So that's what, 150-200 people who are going to be eating this turkey, right? That's a pretty hefty cook. In the interest of making it as simple, foolproof and SAFE as possible, I'd definitely spatchcock or split them, and I'd definitely brine them. Yes, you CAN cook a turkey to moist and tender perfection without brining it. So why brine? It's an insurance policy. You're gonna have a whole shed load of turkeys going at once, and nailing the perfect temperature so it's safely done and not dried out requires precise timing and temperature control. With a brined bird, the sweet spot between done and dry is a lot wider range. You'll be able to take them to 175˚ in the breast (which you'll want to do. People will scream bloody murder if they see pink in poultry, even if it temps perfectly safe) and still have a moist, presentable product. The skin? This is a big operation with a lot of people, and it's going to require some compromise. Skin that's a little rubbery isn't the end of the world I'm guessing it's going to be sliced and held in chafers, so the skin won't really be an issue anyway. If it's too tough, chuck it.
This isn't Thanksgiving with the family, this is a foodservice operation. There's a reason restaurant and institutional food is on one level, and home cooked food is on another. It's just not practical to go to the lengths we go to at home when preparing large quantities of food, and sometimes it's just not safe. I'm not saying you can't make really good food on a large scale, I'm just saying the approach has to be different.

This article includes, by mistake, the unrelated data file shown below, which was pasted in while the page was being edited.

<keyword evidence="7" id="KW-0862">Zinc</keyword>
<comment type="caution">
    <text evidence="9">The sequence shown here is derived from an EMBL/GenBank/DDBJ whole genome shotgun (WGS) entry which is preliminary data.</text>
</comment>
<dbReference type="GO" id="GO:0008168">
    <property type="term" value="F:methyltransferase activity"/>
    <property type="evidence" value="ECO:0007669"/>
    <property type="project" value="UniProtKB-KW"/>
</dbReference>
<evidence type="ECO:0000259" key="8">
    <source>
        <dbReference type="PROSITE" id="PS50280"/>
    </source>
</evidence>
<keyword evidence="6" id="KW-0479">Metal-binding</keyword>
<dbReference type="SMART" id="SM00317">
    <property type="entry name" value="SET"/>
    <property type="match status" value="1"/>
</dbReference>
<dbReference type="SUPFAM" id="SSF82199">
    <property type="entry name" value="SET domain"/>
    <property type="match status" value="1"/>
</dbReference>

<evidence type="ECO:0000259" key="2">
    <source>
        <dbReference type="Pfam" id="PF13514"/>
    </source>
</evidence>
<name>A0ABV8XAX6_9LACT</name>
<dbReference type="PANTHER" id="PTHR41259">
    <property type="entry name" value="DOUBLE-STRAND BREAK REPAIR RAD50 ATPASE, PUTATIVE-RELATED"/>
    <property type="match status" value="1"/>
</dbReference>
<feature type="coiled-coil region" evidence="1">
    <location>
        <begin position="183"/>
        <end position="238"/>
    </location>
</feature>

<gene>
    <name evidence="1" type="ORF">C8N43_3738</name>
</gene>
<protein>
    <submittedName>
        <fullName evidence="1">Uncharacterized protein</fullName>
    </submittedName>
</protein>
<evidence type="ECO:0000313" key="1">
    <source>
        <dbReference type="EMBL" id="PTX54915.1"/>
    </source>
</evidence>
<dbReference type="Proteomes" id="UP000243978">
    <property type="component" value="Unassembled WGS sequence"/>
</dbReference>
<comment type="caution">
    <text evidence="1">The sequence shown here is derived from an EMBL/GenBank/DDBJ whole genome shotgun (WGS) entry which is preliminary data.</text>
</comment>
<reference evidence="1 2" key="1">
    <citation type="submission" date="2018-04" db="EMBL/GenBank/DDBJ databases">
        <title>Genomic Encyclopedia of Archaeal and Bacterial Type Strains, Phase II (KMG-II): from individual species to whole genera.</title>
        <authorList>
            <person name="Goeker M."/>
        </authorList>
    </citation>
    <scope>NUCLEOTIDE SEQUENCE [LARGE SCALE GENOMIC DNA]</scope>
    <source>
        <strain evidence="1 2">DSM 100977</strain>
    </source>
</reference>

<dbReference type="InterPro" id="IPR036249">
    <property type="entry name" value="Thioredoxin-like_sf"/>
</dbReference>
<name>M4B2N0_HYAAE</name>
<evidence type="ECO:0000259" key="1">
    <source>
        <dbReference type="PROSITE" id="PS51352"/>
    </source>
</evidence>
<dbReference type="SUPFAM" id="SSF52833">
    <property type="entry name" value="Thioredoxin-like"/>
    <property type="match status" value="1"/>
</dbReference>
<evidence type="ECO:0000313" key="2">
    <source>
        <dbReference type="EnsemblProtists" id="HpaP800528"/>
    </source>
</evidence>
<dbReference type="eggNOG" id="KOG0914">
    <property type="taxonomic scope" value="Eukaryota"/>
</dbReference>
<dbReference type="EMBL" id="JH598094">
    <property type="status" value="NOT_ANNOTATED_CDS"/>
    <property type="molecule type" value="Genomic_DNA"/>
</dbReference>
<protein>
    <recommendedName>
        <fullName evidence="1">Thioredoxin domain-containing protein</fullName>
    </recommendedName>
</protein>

By the way, spatchcocking that many turkeys is gonna wear out your hands, your knife and/or your shears. Get a new $15 electric knife and a spare set of blades and it'll go a whole lot faster. The reason I say a new knife is you want the blades to be as sharp as possible, and going through that much bone will likely trash them by the end. A reciprocating saw will work too, just make sure it's clean and you're using an unpainted blade.